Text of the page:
Computer Science - Materials Science - 23.07.2020
Technology that makes it feel like you're touching virtual objects
Adding to the richness of virtual reality, EPFL researchers have created soft actuators that can simulate the feeling of touching a virtual object with your fingers.  In the virtual world, the objects you pick up do not exist: you can see that cup or pen, but it does not feel like you're touching them.

Materials Science - Physics - 15.07.2020
Using magnetic worms to engineer nanoscale communication systems
Using magnetic worms to engineer nanoscale communication systems
Researchers at EPFL have shown that electromagnetic waves coupled to precisely engineered structures known as artificial ferromagnetic quasicrystals allow for more efficient information transmission and processing at the nanoscale. Their research also represents the first practical demonstration of Conway worms, a theoretical concept for the description of quasicrystals.

Physics - Materials Science - 10.07.2020
Cherned up to the maximum
Cherned up to the maximum
Topological materials are a new class of materials that could enable completely new types of electronic components and superconductors. In topological materials, electrons can behave differently than in conventional materials. The extent of these "exotic" phenomena depends on the so-called Chern number.

Materials Science - 06.07.2020
Outsmarting self-organization
Outsmarting self-organization
Researchers at ETH Zurich have coaxed tiny spheres made of polymer gels into forming complex patterns by themselves through a two-step process. Surfaces with tailor-made optical and mechanical properties could be realized in this way. When retiling the bathroom or the terrace using, for instance, square, rectangular or hexagonal tiles, the result will be a simple and regular pattern - assuming one doesn't make any mistakes.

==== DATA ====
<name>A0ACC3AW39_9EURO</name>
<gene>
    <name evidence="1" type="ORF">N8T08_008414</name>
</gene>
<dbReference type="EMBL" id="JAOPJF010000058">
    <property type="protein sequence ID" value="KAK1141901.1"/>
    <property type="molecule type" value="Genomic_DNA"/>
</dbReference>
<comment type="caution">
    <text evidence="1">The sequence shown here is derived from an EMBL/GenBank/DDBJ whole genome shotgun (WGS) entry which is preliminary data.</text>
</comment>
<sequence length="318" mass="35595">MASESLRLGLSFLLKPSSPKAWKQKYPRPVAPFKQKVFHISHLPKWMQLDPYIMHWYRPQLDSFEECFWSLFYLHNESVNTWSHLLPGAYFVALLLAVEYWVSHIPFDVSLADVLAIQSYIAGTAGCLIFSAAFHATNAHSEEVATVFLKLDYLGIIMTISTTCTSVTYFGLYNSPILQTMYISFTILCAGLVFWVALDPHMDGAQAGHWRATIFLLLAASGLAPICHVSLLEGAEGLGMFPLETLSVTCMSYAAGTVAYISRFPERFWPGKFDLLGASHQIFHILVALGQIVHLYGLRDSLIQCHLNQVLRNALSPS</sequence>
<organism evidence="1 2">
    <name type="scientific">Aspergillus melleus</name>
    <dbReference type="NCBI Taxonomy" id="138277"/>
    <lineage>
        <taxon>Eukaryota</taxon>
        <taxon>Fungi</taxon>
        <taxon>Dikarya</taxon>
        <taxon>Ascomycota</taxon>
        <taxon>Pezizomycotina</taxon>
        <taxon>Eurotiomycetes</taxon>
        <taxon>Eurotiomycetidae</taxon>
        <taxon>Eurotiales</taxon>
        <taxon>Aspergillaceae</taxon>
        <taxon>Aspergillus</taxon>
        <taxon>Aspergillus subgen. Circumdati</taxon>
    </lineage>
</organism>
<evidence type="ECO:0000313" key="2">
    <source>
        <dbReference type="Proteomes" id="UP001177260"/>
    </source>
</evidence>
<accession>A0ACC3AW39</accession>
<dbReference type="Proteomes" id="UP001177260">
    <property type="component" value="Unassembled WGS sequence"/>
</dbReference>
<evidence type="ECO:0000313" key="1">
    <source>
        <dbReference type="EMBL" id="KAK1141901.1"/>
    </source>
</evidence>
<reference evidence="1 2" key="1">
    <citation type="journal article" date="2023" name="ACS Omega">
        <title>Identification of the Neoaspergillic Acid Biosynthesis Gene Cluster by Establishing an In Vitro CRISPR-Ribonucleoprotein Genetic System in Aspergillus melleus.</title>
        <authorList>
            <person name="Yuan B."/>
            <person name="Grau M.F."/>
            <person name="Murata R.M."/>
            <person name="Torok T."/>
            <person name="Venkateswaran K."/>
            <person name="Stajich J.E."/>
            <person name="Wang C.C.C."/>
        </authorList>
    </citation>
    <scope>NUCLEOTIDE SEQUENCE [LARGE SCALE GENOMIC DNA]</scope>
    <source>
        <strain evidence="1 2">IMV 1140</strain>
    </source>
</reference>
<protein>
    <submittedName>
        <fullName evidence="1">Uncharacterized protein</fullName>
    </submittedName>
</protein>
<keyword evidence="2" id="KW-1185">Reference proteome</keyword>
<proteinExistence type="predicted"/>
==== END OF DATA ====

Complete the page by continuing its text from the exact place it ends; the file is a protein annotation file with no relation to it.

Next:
Materials Science - Electroengineering - 02.07.2020
The lightest shielding material in the world
The lightest shielding material in the world
Researchers have succeeded in applying aerogels to microelectronics: Aerogels based on cellulose nanofibers can effectively shield electromagnetic radiation over a wide frequency range - and they are unrivalled in terms of weight. Electric motors and electronic devices generate electromagnetic fields that sometimes have to be shielded in order not to affect neighboring electronic components or the transmission of signals.

Physics - Materials Science - 25.06.2020
X-ray vision and eavesdropping ensure quality
X-ray vision and eavesdropping ensure quality
With an X-ray experiment at the European Synchrotron ESRF in Grenoble (France), Empa researchers were able to demonstrate how well their real-time acoustic monitoring of laser weld seams works. With almost 90 percent reliability, they detected the formation of unwanted pores that impair the quality of weld seams.

Physics - Materials Science - 24.06.2020
Wavy surfaces for better light control
Wavy surfaces for better light control
Researchers at ETH Zurich have developed a method for the production of wavy surfaces with nanometre precision. In the future this method could be used, for instance, to make optical components for data transmission on the internet even more efficient and compact. The importance of light-based technologies for our society was demonstrated once more in recent weeks.